While I wouldn’t suggest looking at weight alone if you have a kitten that appears to be one month old but weighs significantly more than one pound, that could be the final indicator (along with the coat and tail) that you’ve got a bobcat kitten.
But make sure it’s combined with other bobcat features and not just weight and age alone.
What About The Ears?
The adorable and trademark tufted ears aren’t a good indicator since kittens may not have developed their tufts quite yet. That makes this a poor indicator of determining whether a kitten is a domestic cat or a bobcat.
Putting It Altogether
Check out these adorable bobcat kittens below and you’ll see everything we’ve discussed.
Look closely and you can see the black spot on the top side of the tail along with white fur underneath. The tail length also matches what we’d expect to see in a bobcat.
They don’t have tufted ears (yet) but they do have plenty of spots that are quite different from what you’d see in a house cat. We can’t determine the age of these baby bobcats but at this point, we have enough to say these sure don’t look like your regular kitten!
But if you’re still not sure, it’s always a good idea to contact your local wildlife rescue so they can help you confirm! The younger a bobcat kitten can enter a wildlife rehabilitation, the better!
What Would A Bobcat and Housecat Hybrid Look Like?
Okay, even though we’ve established that the bobcat and housecat aren’t able to reproduce, it’s still fun to consider what a hybrid might look like.
Keep in mind, I’m not a geneticist and this isn’t meant to be high-level academic work- just a little fun imaging what a hybrid might look like.
To start with, we would expect a bobcat and house cat hybrid to be larger than a typical house cat and potentially larger than even a bobcat. This is based on the concept of heterosis which is applicable to both plants and animals.
Simply put, heterosis often results in offspring that’s superior to the individual parents. It doesn’t always work this way but it’s nature’s way of taking the best of both worlds. According to one academic paper both the mule and liger (each a type of hybrid) “are larger and, by some measures, more vigorous than the parents.”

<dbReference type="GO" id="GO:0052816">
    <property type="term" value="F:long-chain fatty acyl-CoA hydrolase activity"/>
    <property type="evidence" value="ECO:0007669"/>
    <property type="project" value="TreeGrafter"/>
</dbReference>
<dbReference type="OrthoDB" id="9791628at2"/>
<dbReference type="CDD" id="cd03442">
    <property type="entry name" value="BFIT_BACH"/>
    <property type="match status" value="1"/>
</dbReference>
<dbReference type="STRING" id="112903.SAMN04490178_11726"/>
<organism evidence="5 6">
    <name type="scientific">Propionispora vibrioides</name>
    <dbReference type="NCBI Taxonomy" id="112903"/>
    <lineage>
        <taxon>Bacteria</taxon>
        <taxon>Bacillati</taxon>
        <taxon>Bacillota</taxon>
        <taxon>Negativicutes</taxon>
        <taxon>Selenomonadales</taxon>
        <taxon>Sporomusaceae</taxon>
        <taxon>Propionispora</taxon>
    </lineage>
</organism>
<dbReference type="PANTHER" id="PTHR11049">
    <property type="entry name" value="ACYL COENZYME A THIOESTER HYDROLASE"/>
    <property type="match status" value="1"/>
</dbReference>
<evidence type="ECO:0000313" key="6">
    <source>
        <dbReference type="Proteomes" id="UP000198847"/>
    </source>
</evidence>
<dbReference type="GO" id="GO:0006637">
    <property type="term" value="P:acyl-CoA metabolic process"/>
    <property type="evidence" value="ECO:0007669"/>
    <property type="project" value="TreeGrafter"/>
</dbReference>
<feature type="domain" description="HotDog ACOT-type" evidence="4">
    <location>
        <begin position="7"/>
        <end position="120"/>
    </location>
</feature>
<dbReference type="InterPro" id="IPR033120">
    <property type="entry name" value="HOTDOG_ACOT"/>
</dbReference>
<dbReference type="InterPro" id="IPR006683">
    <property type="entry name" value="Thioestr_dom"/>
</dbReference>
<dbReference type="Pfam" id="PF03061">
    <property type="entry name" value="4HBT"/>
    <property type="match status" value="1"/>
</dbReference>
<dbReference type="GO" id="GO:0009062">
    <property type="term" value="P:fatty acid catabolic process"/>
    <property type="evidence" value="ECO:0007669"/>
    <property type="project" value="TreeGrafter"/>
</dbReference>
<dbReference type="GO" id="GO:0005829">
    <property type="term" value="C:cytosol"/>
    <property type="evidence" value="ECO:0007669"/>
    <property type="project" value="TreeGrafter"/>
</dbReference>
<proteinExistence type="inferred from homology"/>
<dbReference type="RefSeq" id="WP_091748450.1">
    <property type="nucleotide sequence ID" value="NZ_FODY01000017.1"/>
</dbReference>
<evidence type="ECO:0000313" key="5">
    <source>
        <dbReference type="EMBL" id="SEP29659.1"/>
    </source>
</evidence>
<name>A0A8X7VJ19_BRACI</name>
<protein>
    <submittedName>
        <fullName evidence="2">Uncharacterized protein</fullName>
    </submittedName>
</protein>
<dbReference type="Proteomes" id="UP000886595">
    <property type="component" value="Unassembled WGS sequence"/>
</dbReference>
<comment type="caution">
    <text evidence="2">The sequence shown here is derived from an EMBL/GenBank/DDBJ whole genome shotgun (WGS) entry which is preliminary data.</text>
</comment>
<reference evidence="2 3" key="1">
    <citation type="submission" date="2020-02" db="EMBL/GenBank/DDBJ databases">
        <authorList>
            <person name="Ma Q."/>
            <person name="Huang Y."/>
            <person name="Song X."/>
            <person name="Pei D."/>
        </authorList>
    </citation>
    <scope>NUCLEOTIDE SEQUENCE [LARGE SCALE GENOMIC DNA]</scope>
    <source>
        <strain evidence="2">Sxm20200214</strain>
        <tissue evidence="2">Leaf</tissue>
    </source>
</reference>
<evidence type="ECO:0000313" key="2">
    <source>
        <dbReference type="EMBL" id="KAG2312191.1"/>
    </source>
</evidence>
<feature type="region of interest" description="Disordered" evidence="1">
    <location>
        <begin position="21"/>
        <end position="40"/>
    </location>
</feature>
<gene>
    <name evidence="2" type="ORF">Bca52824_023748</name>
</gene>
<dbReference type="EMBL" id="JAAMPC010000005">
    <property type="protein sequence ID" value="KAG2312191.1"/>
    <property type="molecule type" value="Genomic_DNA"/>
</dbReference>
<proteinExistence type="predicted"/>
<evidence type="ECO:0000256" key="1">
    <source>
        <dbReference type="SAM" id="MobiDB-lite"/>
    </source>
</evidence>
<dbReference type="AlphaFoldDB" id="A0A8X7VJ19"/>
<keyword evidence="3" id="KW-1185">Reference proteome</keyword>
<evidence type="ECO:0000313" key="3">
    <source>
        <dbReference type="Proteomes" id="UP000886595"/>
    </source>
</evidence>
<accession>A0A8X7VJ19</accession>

The typical house cat weighs around 8 pounds and the bobcat weighs closer to 19 pounds but based on the concept of heterosis we would expect the hybrid potentially be larger than even the bobcat. When you consider a bigger cat like a Maine Coon that can weigh 18 pounds on average and it’s possible to imagine a very large hybrid!
The bobcat has an adorable, short half tail. It’s actually a little longer than the pixie-bob look alike. When it comes to a potential hybrid, tail length could go either way. Scientists have found that in other short-tailed cats, there seems to be more than one gene that dictates the tail length.
Bobcats are well known for their tufted ears and as with the tail, it could go either way with a hypothetical hybrid. Maine coon cats have similar and sometimes even more elaborate tufted ears so it’s easy to imagine some very fancy ears on a hybrid!
While bobcats have many spots that the typical cat doesn’t have, they also look quite similar to your standard tabby cat. As a result, a potential hybrid would likely have a tabby coat instead of anything too exotic.
Putting It All Together
So what would this hybrid look like?
It’s impossible to say for sure, but we’d be looking for a big cat that looks like a very large Maine Coon but with a short tail! Cute!
If It Was Possible, There Would Probably Be More Hybrids
I know it’s disappointing to find out that there’s no scientific evidence to support the idea of a bobcat and house cat hybrid.
Part of what makes this idea so popular is that it just seems so very possible.
After all, bobcats often weigh around 19 pounds, and even though that’s much bigger than your average house cat it’s still pretty easy to see how these two species could mate. Heck, it seems a lot more plausible than a great dane and chihuahua breeding and they’re the same species!
However, if the bobcat and housecat hybrid was possible we would expect to see a lot more of these hybrids running around. With so many cats in the world, plenty of bobcats to go around, and a similar size between the two species if this mix were possible it would likely be pretty prominent.
So the fact that this pairing seems so possible actually supports the idea that it’s not!
That’s it- everything you need to know about bobcat and housecat hybrids!
While the pairing isn’t possible, at least based on our current scientific evidence, it’s still fun to think about. Even though your cat may have some bobcat-like qualities, they’re probably just an interesting-looking domestic feline.
But that doesn’t make them any less amazing!
What do you think?